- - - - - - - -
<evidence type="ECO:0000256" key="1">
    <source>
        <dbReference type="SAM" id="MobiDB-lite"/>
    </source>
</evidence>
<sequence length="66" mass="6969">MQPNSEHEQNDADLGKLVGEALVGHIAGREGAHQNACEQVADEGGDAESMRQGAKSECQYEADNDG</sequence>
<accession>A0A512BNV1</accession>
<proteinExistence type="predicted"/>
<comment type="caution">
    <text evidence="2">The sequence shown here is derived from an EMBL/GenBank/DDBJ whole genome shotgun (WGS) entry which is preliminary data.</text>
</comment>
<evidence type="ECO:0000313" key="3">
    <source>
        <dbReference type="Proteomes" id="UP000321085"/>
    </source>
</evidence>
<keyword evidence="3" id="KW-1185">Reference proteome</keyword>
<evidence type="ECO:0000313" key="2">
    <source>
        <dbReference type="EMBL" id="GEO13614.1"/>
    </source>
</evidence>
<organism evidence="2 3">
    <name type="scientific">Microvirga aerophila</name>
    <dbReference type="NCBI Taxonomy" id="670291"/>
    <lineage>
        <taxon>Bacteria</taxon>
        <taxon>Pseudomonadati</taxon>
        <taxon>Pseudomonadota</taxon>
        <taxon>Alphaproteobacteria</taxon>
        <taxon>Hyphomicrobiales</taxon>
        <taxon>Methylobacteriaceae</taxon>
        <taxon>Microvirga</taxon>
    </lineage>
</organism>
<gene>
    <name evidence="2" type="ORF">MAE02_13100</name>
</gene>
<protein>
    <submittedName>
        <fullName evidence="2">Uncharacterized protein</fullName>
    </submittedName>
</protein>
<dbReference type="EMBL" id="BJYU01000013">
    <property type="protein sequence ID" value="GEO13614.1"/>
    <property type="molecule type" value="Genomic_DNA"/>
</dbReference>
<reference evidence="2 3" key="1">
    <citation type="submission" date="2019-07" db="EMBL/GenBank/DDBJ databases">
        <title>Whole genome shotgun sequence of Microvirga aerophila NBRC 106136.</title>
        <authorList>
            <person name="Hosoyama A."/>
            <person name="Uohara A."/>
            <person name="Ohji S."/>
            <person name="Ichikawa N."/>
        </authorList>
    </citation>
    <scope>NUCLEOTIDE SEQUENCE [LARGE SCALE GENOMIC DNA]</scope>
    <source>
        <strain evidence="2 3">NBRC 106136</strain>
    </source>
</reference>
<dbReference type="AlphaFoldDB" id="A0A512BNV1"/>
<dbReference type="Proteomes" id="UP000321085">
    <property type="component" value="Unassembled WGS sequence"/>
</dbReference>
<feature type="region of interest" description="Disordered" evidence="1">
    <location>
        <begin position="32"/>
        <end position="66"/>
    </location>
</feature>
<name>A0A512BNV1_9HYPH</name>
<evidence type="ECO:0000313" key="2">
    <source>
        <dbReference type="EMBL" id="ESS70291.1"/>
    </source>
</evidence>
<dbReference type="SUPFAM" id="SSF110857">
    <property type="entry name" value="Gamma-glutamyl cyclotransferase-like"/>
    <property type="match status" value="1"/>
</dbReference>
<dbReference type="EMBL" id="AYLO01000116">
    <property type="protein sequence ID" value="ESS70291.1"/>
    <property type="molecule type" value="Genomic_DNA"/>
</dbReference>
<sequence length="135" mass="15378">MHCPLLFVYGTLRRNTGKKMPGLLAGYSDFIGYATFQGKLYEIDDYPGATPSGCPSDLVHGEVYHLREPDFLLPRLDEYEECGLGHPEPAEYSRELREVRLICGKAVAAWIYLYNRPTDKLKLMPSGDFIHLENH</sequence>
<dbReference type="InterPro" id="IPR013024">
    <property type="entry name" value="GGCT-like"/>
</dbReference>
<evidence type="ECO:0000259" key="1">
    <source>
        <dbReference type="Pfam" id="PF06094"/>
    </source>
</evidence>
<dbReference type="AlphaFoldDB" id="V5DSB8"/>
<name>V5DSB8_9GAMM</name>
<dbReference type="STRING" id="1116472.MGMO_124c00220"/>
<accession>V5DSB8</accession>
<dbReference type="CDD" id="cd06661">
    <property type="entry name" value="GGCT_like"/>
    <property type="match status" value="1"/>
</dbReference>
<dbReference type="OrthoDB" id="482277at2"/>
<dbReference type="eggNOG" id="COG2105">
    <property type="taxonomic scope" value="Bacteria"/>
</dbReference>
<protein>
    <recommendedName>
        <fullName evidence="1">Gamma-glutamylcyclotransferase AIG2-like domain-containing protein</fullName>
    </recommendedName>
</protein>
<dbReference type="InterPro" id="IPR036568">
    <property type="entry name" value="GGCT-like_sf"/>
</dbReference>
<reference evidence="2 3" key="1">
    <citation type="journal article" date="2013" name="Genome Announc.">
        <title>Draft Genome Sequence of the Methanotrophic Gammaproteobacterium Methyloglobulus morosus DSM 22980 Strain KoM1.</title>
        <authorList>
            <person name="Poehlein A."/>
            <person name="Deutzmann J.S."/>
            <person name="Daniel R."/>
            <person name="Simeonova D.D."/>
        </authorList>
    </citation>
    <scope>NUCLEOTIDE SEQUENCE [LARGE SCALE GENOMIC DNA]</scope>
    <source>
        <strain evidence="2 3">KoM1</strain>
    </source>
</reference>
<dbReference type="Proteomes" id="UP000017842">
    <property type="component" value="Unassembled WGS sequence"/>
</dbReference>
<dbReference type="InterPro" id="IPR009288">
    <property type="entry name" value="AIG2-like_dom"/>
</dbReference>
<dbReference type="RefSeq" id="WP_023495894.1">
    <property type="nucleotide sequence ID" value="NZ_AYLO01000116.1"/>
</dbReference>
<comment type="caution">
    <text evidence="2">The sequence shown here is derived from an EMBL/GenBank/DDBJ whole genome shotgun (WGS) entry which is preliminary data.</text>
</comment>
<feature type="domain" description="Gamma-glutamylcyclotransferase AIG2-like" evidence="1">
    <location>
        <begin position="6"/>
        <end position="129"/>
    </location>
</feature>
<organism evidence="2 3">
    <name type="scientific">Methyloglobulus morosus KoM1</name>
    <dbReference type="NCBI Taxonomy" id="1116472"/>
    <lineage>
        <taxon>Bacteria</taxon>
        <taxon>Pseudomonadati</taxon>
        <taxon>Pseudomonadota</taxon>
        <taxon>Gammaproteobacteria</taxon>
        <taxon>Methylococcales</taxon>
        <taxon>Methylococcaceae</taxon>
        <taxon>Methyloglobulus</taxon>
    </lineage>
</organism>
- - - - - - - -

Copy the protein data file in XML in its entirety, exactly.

<evidence type="ECO:0000256" key="1">
    <source>
        <dbReference type="SAM" id="MobiDB-lite"/>
    </source>
</evidence>
<sequence length="66" mass="6969">MQPNSEHEQNDADLGKLVGEALVGHIAGREGAHQNACEQVADEGGDAESMRQGAKSECQYEADNDG</sequence>
<accession>A0A512BNV1</accession>
<proteinExistence type="predicted"/>
<comment type="caution">
    <text evidence="2">The sequence shown here is derived from an EMBL/GenBank/DDBJ whole genome shotgun (WGS) entry which is preliminary data.</text>
</comment>
<evidence type="ECO:0000313" key="3">
    <source>
        <dbReference type="Proteomes" id="UP000321085"/>
    </source>
</evidence>
<keyword evidence="3" id="KW-1185">Reference proteome</keyword>
<evidence type="ECO:0000313" key="2">
    <source>
        <dbReference type="EMBL" id="GEO13614.1"/>
    </source>
</evidence>
<organism evidence="2 3">
    <name type="scientific">Microvirga aerophila</name>
    <dbReference type="NCBI Taxonomy" id="670291"/>
    <lineage>
        <taxon>Bacteria</taxon>
        <taxon>Pseudomonadati</taxon>
        <taxon>Pseudomonadota</taxon>
        <taxon>Alphaproteobacteria</taxon>
        <taxon>Hyphomicrobiales</taxon>
        <taxon>Methylobacteriaceae</taxon>
        <taxon>Microvirga</taxon>
    </lineage>
</organism>
<gene>
    <name evidence="2" type="ORF">MAE02_13100</name>
</gene>
<protein>
    <submittedName>
        <fullName evidence="2">Uncharacterized protein</fullName>
    </submittedName>
</protein>
<dbReference type="EMBL" id="BJYU01000013">
    <property type="protein sequence ID" value="GEO13614.1"/>
    <property type="molecule type" value="Genomic_DNA"/>
</dbReference>
<reference evidence="2 3" key="1">
    <citation type="submission" date="2019-07" db="EMBL/GenBank/DDBJ databases">
        <title>Whole genome shotgun sequence of Microvirga aerophila NBRC 106136.</title>
        <authorList>
            <person name="Hosoyama A."/>
            <person name="Uohara A."/>
            <person name="Ohji S."/>
            <person name="Ichikawa N."/>
        </authorList>
    </citation>
    <scope>NUCLEOTIDE SEQUENCE [LARGE SCALE GENOMIC DNA]</scope>
    <source>
        <strain evidence="2 3">NBRC 106136</strain>
    </source>
</reference>
<dbReference type="AlphaFoldDB" id="A0A512BNV1"/>
<dbReference type="Proteomes" id="UP000321085">
    <property type="component" value="Unassembled WGS sequence"/>
</dbReference>
<feature type="region of interest" description="Disordered" evidence="1">
    <location>
        <begin position="32"/>
        <end position="66"/>
    </location>
</feature>
<name>A0A512BNV1_9HYPH</name>
<evidence type="ECO:0000313" key="2">
    <source>
        <dbReference type="EMBL" id="ESS70291.1"/>
    </source>
</evidence>
<dbReference type="SUPFAM" id="SSF110857">
    <property type="entry name" value="Gamma-glutamyl cyclotransferase-like"/>
    <property type="match status" value="1"/>
</dbReference>
<dbReference type="EMBL" id="AYLO01000116">
    <property type="protein sequence ID" value="ESS70291.1"/>
    <property type="molecule type" value="Genomic_DNA"/>
</dbReference>
<sequence length="135" mass="15378">MHCPLLFVYGTLRRNTGKKMPGLLAGYSDFIGYATFQGKLYEIDDYPGATPSGCPSDLVHGEVYHLREPDFLLPRLDEYEECGLGHPEPAEYSRELREVRLICGKAVAAWIYLYNRPTDKLKLMPSGDFIHLENH</sequence>
<dbReference type="InterPro" id="IPR013024">
    <property type="entry name" value="GGCT-like"/>
</dbReference>
<evidence type="ECO:0000259" key="1">
    <source>
        <dbReference type="Pfam" id="PF06094"/>
    </source>
</evidence>
<dbReference type="AlphaFoldDB" id="V5DSB8"/>
<name>V5DSB8_9GAMM</name>
<dbReference type="STRING" id="1116472.MGMO_124c00220"/>
<accession>V5DSB8</accession>
<dbReference type="CDD" id="cd06661">
    <property type="entry name" value="GGCT_like"/>
    <property type="match status" value="1"/>
</dbReference>
<dbReference type="OrthoDB" id="482277at2"/>
<dbReference type="eggNOG" id="COG2105">
    <property type="taxonomic scope" value="Bacteria"/>
</dbReference>
<protein>
    <recommendedName>
        <fullName evidence="1">Gamma-glutamylcyclotransferase AIG2-like domain-containing protein</fullName>
    </recommendedName>
</protein>
<dbReference type="InterPro" id="IPR036568">
    <property type="entry name" value="GGCT-like_sf"/>
</dbReference>
<reference evidence="2 3" key="1">
    <citation type="journal article" date="2013" name="Genome Announc.">
        <title>Draft Genome Sequence of the Methanotrophic Gammaproteobacterium Methyloglobulus morosus DSM 22980 Strain KoM1.</title>
        <authorList>
            <person name="Poehlein A."/>
            <person name="Deutzmann J.S."/>
            <person name="Daniel R."/>
            <person name="Simeonova D.D."/>
        </authorList>
    </citation>
    <scope>NUCLEOTIDE SEQUENCE [LARGE SCALE GENOMIC DNA]</scope>
    <source>
        <strain evidence="2 3">KoM1</strain>
    </source>
</reference>
<dbReference type="Proteomes" id="UP000017842">
    <property type="component" value="Unassembled WGS sequence"/>
</dbReference>
<dbReference type="InterPro" id="IPR009288">
    <property type="entry name" value="AIG2-like_dom"/>
</dbReference>
<dbReference type="RefSeq" id="WP_023495894.1">
    <property type="nucleotide sequence ID" value="NZ_AYLO01000116.1"/>
</dbReference>
<comment type="caution">
    <text evidence="2">The sequence shown here is derived from an EMBL/GenBank/DDBJ whole genome shotgun (WGS) entry which is preliminary data.</text>
</comment>
<feature type="domain" description="Gamma-glutamylcyclotransferase AIG2-like" evidence="1">
    <location>
        <begin position="6"/>
        <end position="129"/>
    </location>
</feature>
<organism evidence="2 3">
    <name type="scientific">Methyloglobulus morosus KoM1</name>
    <dbReference type="NCBI Taxonomy" id="1116472"/>
    <lineage>
        <taxon>Bacteria</taxon>
        <taxon>Pseudomonadati</taxon>
        <taxon>Pseudomonadota</taxon>
        <taxon>Gammaproteobacteria</taxon>
        <taxon>Methylococcales</taxon>
        <taxon>Methylococcaceae</taxon>
        <taxon>Methyloglobulus</taxon>
    </lineage>
</organism>